sulindac, and tolmetin
- Fenamic acids—mefenamic acid and meclofenamate
- Enolic acids—piroxicam and phenylbutazone
- Pyrrolo-pyrrole—ketorolac
- Cyclooxygenase 2 (COX-2) inhibitors—celecoxib

24

Prophylactic Treatment Strategies

Antidepressants, particularly amitriptyline or nortriptylene
at a starting dose of 10 to 25 mg at bedtime, are
active prophylactic drugs.16 Most patients who respond to
tricyclic antidepressants (amitriptyline, nortriptyline,
imipramine, or desipramine) usually do so at doses of 25 to
200 mg at bedtime;

25

How does Tricyclics help?

induce sleep, which may constitute
one of the mechanisms by which they help.

26

The major side effects from tricyclics relate to

their anticholinergic effects
and include a dry mouth, excessive daytime sleepiness, dizziness,
urinary retention, glaucoma, cardiac arrhythmias,and photosensitization; they can also cause weight gain.

27

The specific serotonin reuptake inhibitors (SSRIs) and
specific serotonin-norepinephrine reuptake inhibitors

(SNRIs) might be tried in patients who do not respond or who develop intolerable side effects from tricyclic drugs.

28

The major side effects of the SSRIs and SNRIs include

jitteriness, tremors, gastrointestinal distress, decreased libido,
and occasionally headaches

29

SSRIs and SNRIs are relatively contraindicated in patients who

use triptans, as they may suffer from excessive serotonin stimulation (serotonin syndrome).

30

Beta-blockers,

propranolol, metoprolol, atenolol, timolol, and nadolol, can be tried and sometimes prove effective. In most healthy people, 60 to 80 mg once per day of a long-acting propranolol preparation can be started and the dosage can be adjusted as necessary.

31

Beta-blockers Side effects

dizziness from bradycardia or hypotension, fatigue,
depression, worsening of symptoms in patients with
asthma or chronic obstructive pulmonary disease, gastrointestinal distress, blunting of hypoglycemic symptoms in patients with diabetes, and vivid dreams.

32

Anticonvulsants

valproic acid (Depakote and
Depakote ER) are sometimes worth a try to prophylax
against frequent TTH. The usual starting dose for
Depakote ER is 500 mg/day; the dose should be adjusted
as necessary at 2- to 6-week intervals.

33

Valproic acid can cause

weight gain, hair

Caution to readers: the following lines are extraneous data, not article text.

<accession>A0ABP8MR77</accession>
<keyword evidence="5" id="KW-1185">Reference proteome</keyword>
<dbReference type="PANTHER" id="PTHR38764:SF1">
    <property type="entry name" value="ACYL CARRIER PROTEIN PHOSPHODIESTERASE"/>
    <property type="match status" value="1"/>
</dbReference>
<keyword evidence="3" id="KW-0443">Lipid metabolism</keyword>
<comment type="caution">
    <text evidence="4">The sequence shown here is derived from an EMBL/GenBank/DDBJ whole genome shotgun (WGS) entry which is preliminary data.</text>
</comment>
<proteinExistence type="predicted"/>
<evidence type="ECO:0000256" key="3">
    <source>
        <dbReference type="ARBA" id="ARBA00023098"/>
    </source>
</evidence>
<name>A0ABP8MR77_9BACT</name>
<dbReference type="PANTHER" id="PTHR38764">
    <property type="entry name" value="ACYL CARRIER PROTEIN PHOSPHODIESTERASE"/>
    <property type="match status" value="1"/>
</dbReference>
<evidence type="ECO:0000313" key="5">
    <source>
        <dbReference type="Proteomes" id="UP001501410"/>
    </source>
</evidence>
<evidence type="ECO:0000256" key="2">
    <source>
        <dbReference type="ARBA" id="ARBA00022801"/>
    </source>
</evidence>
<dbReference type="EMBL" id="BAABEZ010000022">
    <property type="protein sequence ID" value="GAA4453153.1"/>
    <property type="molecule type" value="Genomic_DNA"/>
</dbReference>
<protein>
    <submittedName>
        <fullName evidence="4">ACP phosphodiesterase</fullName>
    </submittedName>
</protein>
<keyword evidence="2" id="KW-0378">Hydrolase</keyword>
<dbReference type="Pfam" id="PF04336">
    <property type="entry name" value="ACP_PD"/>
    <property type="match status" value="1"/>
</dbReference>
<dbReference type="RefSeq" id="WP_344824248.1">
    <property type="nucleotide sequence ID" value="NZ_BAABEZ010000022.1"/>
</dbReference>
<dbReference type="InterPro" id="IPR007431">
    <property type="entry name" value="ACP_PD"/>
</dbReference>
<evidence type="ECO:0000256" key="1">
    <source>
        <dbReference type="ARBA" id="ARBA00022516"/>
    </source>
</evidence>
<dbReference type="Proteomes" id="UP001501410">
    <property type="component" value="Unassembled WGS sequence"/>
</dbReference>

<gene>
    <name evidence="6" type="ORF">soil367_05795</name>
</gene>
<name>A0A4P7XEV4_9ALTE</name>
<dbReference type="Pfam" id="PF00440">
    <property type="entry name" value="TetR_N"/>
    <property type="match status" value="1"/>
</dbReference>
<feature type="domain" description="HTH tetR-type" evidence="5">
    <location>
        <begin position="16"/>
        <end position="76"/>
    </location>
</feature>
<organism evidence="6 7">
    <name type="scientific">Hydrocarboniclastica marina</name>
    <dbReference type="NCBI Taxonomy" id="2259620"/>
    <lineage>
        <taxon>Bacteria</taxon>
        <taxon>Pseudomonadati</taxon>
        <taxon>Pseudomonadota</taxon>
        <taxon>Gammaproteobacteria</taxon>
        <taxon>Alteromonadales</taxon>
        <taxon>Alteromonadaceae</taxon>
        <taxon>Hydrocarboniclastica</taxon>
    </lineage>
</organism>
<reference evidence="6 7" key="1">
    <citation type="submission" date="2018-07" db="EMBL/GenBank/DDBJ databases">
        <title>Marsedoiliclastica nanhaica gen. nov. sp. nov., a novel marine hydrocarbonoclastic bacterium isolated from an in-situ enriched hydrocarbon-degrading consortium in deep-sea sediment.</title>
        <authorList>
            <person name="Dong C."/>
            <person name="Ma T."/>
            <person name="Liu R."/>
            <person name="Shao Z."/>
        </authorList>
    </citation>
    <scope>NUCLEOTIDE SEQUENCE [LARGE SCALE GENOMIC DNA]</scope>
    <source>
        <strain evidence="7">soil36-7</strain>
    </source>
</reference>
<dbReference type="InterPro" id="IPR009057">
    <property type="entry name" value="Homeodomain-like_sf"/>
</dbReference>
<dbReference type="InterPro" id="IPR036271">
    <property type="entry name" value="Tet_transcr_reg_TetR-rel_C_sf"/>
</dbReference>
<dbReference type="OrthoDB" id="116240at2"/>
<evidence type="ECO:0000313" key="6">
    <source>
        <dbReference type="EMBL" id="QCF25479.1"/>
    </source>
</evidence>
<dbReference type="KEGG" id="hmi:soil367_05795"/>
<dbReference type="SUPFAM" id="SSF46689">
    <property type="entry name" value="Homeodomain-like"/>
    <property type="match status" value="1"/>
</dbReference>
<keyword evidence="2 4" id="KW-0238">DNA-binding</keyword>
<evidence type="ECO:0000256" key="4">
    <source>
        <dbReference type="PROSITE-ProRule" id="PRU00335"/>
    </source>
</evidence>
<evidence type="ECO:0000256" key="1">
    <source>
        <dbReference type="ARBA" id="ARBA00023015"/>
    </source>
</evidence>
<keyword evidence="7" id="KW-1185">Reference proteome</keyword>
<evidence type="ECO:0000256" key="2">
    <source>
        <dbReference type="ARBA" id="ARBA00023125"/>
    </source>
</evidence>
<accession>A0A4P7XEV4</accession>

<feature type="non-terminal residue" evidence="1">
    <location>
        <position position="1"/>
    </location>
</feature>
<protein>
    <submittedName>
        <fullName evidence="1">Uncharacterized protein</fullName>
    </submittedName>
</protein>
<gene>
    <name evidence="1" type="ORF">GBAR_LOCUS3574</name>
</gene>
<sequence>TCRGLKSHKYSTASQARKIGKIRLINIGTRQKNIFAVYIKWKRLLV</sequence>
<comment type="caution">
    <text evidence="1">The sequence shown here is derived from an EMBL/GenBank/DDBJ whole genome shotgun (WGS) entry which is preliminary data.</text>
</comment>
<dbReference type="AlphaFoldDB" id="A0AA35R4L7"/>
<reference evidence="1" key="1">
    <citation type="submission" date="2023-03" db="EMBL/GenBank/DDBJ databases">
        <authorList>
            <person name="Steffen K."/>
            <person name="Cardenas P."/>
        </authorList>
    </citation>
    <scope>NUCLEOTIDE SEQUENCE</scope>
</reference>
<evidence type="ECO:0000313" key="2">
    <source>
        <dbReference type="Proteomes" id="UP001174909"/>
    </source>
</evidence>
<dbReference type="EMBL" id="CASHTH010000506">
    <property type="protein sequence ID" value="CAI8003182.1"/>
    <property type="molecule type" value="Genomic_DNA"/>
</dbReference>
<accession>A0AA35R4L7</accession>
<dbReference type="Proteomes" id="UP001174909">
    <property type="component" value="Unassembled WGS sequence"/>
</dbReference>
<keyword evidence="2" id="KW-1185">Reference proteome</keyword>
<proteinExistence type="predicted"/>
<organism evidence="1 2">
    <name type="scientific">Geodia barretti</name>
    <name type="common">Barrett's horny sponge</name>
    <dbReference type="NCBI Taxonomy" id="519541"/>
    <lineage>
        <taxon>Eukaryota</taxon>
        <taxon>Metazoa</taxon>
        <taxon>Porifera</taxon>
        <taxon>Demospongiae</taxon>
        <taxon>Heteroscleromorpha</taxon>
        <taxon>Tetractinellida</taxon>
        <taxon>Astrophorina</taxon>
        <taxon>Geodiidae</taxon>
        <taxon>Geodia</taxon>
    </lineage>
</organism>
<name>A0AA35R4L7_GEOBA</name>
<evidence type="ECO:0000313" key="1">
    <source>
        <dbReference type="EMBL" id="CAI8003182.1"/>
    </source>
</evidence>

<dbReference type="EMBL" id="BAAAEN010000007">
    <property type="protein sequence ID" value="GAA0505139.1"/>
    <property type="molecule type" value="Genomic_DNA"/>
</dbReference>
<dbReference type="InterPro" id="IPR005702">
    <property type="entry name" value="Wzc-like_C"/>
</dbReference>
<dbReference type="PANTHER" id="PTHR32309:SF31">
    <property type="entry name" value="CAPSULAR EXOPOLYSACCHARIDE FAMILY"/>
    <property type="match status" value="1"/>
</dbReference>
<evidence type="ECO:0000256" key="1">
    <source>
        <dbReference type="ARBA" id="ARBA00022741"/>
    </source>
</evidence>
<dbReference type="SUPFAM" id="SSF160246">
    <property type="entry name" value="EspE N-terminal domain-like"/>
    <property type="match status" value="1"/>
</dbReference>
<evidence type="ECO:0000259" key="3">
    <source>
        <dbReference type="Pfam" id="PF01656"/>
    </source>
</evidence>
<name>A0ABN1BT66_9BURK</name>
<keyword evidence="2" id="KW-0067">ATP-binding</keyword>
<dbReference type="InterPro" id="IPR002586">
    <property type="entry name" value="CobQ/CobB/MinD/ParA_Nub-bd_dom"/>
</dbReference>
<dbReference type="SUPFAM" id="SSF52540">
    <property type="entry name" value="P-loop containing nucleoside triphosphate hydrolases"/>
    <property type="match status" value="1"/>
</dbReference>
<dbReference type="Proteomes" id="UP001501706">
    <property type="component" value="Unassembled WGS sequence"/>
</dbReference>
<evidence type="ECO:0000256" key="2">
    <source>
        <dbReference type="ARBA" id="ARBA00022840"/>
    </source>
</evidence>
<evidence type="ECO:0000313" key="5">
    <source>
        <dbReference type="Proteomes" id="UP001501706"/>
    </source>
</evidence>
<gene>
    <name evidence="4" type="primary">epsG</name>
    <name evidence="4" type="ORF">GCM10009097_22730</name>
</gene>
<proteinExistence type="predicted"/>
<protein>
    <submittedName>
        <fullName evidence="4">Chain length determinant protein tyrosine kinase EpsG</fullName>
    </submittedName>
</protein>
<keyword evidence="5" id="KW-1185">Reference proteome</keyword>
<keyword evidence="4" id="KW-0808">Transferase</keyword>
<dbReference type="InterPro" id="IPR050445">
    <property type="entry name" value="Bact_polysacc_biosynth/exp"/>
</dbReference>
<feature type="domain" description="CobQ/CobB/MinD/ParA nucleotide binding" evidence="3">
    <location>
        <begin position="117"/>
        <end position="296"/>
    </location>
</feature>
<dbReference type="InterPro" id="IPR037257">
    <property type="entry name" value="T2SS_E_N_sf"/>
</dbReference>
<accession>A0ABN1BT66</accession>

loss, tremor, and abdominal distress.

34

botulinum toxin A

injection into the most tender pericranial muscle(s) or directly
into a trigger point

35

“sinus headaches

Most patients complain of
periorbital pain and might also experience a sensation of nasal stuffiness.

36

True sinus pain occurs when

the ability of the sinus to drain is impaired by an acute blockage of the osteum (e.g., following an upper respiratory infection or for some anatomic reason), a bacterial infection takes hold, the mucosa becomes inflamed, and pressure builds in the sinus.

37

true sinus or nasal inflammation can be a trigger for

migraine.

38

Habitual snoring is increasingly being recognized as
a cause of

chronic daily headache

39

Sleep-disordered
breathing such as that caused by sleep apnea may precipitate
headaches from

the resultant hypoxemia and
hypercapnia (which causes cerebral vasodilation)

40

Hypnic headaches

represent another
syndrome of recurring head pain that awakens patients
from REM sleep. This headache
responds best to treatment with either indomethacin
or lithium.

41

Post-traumatic headache

occurs frequently following
mild to moderate closed head injury or a whiplash injury
(rapid flexion and extension trauma of the neck); loss of
consciousness need not have occurred

42

Post-traumatic headache symptoms

include pain in the neck or
shoulders, dizziness, cognitive complaints, and disturbances
of sleep, mood, and/or personality. The syndrome
should begin within 2 weeks of the injury; it is considered
acute if it lasts 8 weeks or less and chronic if it lasts longer,
although this distinction is arbitrary

43

Post-traumatic headache Etiology

reflect underlying brain injury relating to the trauma and
also injury to the head, face, jaw, and neck

44

Post-traumatic headache treatment

treated in accord with the general principles mentioned
above but with additional consideration being given to
addition of physical therapy and to identification and
treatment of a possible contributing occipital nerve neuralgia.

45

occipital neuralgia (also called “cervicogenic” headache)

can arise from injury around the area of the C2–C3 zygapophyseal joint, which is common in whiplash;
the pain, paresthesiae, or dysesthesiae usually are
referred to the occipital scalp. On examination, the nerve
is tender to palpation or percussion along the course of
the dorsal ramus of C2, particularly around the cranial
insertion of the trapezius muscle, lateral to the occipital protuberance.

46

occipital neuralgia treatment

is a nerve
block with or without adding a drug useful in the treatment
of neuropathic pain such as gabapentin.

47

Trauma can also result in a chronic cerebrospinal fluid
(CSF) leak with consequent CSF hypotension and a
chronic low-pressure headache.

This headache, usually
associated with an opening CSF pressure of 90 mm
of water or less, typically manifests when the patient
assumes a sitting or standing position and improves
when the patient lies down. Most post-traumatic leaks
arise around the cervico-thoracic junction.

48

chronic low-pressure headache. treatment

Treatment is similar to that of a postlumbar puncture (post-LP)
headache.